Policy & Enforcement Briefing: SCOTUS on Logging, NV Energy ‘Phony’ Reports, Pfizer
The US Supreme Court has voted 7-1 to reverse a 9th US Circuit Court of Appeals ruling that active logging roads need Clean Water Act permits to help control their runoff, the Oregonian reports. SCOTUS ruled on a lawsuit by the Oregon-based Northwest Environmental Defense Center. Last year the EPA issued a rule stating that it would not regulate these roads as it does industrial “point” sources, such as factories, but said states need plans to handle pollution from non-point sources.
Leaders of the Moapa Band of Paiute Indians said they have found evidence that from 2006 to 2011, NV Energy wrote “phony” reports to Nevada about airborne pollution levels near its Reid Gardner Generating Station. The tribe said NV Energy wasn’t even measuring the pollution, the AP reports. NV chief executive Michael Yackira that irregularities were found in a contractor’s measurements from July 2011, but said reports of falsification are “patently false.”
The Senate Environment and Public Works Committee passed the Water Resources Development Act, which would make low-interest loans available for water infrastructure projects across the US. The American Water Works Association said the passage was a “pivotal moment” in addressing the country’s water infrastructure challenge, WaterWorld reported.
China has imposed stringent fuel economy standards, cutting passenger cars’ average fuel use to 6.9 litres per 100 kilometers (34.1 mpg) by 2015, and 5 litres per 100 km (46.9 mpg) by 2020, the Indian Express reports. Reuters said the change would be especially difficult for smaller automakers.
The Senate on Wednesday rejected, 40-59, an amendment that would divert about $60 million away from the military’s biofuel testing program. Sen. Patrick Toomey (R-PA) had sought to attach the amendment to the Senate’s budget bill to keep the federal government operating through September 30, DomesticFuel reports.
Bipartisan talks have shown that measures on energy efficiency, hydropower and nuclear waste management could pass both chambers of Congress, Sen. Lisa Murkowski (R-AK) said, according to The Hill. There are still some disagreements on methods. For example, Democrats want to encourage efficiency through tax credits and standards, but Republicans want to avoid mandates and measure that would widen the deficit.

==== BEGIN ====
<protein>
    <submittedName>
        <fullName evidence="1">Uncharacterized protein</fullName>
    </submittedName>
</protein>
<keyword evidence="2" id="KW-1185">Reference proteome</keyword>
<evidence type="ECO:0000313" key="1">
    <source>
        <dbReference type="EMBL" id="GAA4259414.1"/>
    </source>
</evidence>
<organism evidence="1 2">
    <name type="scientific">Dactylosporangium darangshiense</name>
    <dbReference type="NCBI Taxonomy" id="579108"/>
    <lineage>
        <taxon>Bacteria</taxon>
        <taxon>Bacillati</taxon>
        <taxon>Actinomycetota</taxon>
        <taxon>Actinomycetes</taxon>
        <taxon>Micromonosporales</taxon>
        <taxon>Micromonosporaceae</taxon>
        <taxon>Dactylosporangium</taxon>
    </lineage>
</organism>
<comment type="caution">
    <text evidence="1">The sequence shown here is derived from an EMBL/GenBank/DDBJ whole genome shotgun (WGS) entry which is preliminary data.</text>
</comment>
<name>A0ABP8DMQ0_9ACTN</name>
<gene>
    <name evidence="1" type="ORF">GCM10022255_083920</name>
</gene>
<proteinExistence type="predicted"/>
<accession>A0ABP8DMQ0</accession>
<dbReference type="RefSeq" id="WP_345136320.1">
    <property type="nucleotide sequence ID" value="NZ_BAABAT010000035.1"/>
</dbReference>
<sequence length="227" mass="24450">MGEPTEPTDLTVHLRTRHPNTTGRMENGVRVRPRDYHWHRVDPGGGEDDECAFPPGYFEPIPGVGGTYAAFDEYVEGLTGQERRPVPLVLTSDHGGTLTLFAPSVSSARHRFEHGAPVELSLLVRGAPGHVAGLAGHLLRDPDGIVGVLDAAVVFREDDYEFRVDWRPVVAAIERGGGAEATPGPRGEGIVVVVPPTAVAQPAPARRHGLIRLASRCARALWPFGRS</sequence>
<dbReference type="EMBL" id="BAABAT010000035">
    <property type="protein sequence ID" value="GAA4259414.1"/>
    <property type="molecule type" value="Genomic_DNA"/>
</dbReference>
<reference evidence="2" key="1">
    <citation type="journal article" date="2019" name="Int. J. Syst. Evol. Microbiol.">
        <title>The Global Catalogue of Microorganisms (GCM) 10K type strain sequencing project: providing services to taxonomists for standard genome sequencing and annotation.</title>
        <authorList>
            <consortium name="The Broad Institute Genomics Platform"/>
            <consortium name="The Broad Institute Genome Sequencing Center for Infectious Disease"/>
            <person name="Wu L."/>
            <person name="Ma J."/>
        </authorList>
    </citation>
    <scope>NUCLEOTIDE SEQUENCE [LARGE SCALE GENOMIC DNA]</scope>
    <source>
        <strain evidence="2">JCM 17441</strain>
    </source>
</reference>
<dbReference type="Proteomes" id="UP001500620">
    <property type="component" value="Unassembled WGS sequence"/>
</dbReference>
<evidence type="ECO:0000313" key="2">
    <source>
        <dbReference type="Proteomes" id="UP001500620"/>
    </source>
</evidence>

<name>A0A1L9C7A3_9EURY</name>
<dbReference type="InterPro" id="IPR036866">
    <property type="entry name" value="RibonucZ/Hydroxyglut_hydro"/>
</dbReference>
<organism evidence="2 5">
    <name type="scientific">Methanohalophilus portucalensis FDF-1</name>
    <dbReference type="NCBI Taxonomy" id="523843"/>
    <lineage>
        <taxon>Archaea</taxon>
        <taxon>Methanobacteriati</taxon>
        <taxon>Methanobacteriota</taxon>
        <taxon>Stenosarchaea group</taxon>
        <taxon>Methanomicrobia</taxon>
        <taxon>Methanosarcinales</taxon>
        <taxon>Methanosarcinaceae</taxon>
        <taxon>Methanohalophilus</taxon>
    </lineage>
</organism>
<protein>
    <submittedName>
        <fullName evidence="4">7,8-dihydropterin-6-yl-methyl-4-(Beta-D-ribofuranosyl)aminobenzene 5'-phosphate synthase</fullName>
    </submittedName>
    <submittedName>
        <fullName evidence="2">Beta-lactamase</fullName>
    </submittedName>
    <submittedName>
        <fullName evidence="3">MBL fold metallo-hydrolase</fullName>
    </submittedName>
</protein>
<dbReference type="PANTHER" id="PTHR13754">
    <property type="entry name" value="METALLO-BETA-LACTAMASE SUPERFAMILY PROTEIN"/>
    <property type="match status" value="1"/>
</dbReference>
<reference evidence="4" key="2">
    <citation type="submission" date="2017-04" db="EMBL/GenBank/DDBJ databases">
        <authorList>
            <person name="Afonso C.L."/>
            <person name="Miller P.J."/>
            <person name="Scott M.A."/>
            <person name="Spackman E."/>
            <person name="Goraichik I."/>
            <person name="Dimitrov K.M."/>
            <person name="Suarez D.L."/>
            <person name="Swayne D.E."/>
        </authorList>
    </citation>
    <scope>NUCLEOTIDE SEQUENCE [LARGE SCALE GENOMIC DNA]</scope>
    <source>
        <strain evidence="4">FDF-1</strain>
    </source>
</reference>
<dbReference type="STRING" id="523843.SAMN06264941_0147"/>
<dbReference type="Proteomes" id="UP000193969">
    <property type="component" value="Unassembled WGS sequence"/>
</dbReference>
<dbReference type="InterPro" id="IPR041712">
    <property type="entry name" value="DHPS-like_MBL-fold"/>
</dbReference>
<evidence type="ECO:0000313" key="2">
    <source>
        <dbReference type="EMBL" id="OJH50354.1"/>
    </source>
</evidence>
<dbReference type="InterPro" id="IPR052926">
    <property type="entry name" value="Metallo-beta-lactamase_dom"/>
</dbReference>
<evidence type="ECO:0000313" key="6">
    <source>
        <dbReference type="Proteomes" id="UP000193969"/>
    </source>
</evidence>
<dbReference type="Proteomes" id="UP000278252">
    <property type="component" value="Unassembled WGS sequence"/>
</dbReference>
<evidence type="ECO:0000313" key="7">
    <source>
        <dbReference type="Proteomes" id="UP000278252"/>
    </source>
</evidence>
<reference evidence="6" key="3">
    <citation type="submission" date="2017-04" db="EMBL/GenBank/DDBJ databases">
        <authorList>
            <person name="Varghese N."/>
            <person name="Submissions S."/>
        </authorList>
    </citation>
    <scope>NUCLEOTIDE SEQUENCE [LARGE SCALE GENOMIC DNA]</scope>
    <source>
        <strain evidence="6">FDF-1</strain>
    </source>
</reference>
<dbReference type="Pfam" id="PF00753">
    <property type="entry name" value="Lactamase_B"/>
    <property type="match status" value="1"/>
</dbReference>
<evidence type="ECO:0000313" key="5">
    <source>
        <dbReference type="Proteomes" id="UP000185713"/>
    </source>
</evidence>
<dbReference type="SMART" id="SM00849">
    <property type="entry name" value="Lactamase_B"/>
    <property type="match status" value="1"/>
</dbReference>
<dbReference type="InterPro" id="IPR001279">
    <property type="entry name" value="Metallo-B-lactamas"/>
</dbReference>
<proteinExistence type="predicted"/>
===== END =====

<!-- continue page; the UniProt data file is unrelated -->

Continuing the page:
The Senate Energy and Natural Resources Committee approved President Obama’s pick for secretary of the interior, REI president Sally Jewell, in a 19-3 vote. An aide said Senate majority leader Harry Reid hoped to bring a vote before the full Senate shortly after spring break, the New York Times reported.
Four professional beekeepers and five non-profits sued the EPA yesterday, claiming the agency should place an immediate ban on clothianidin and thiamethoxam, insecticides they say are linked to honeybee decline. The plaintiffs, which include the Sierra Club and the Center for Environmental Health, say the EPA has failed to protect the bees and their role in pollinating vital food crops, Reuters reports.
European industry commissioner Antonio Tajani insisted the EU would continue to enforce a ban on vehicle air conditioning coolants with global warming potentials more than 150 times that of CO2, Reuters says. Daimler AG has refused to use the alternative, less polluting coolant, calling it dangerously flammable, and German ministers asked for the law to be suspended.
Today will see a “vote-o-rama” on amendments to the Senate’s budget plans, The Hill reports, with several energy and climate-related items on the agenda. Sen. John Barrasso (R-WY) proposed a measure to prohibit federal agencies from evaluating emissions produced outside the country by any US export, and Sen. Blunt (R-MO) filed an amendment requiring a 60-vote threshold for any legislation imposing a federal carbon tax or fee.
The EPA has signed an agreement with Wyeth Holdings Corporation, a subsidiary of Pfizer, to perform pre-construction design work, an initial step in the cleanup of the American Cyanamid Superfund site in Bridgewater Township, NJ, the agency reported. Wyeth has also agreed to continue to operate a system for collecting and treating contaminated ground water underneath the site to prevent it from seeping into the nearby Raritan River, Cuckhold’s Brook and Middle Brook.
Portland, Maine has agreed to pay a penalty of $53,250 to settle EPA claims that the city did not adequately prevent raw sewage overflows to surface waters from its sewer system. The city agreed to address erosion along the banks of Dole Brook. EPA previously issued a related order requiring Portland to better manage its sewer system to prevent overflows, the agency says.
The West Virginia Department of Transportation (W.Va. DOT) has agreed to pay a $30,000 penalty to settle alleged violations of underground storage tank (UST) regulations at 10 facilities operated by the department’s Division of Highways, the EPA said. As part of the settlement, W.Va. DOT has also agreed to statewide improvements of its UST monitoring procedures.
Stay Up-to-Date On Environmental Management, Energy & Sustainability News with EL's Free Daily Newsletter
Energy Manager News
- Tesla Becoming a Major Player in the Energy Storage Market
- Federal Agencies Must Use eProject Builder for All ESPC Projects
- Refrigeration Battery Works as Energy Storage
- 400 kW Fuel Cell System Powers Comcast Facility
- City Picks UtilityTRX for Utility Bill Management
- FridgeWize Unveils HVAC EC Motors
- Aztec AMC Modular HVAC system Reduces Data Center Cooling Costs
- Verismic Does Remote PC Power Management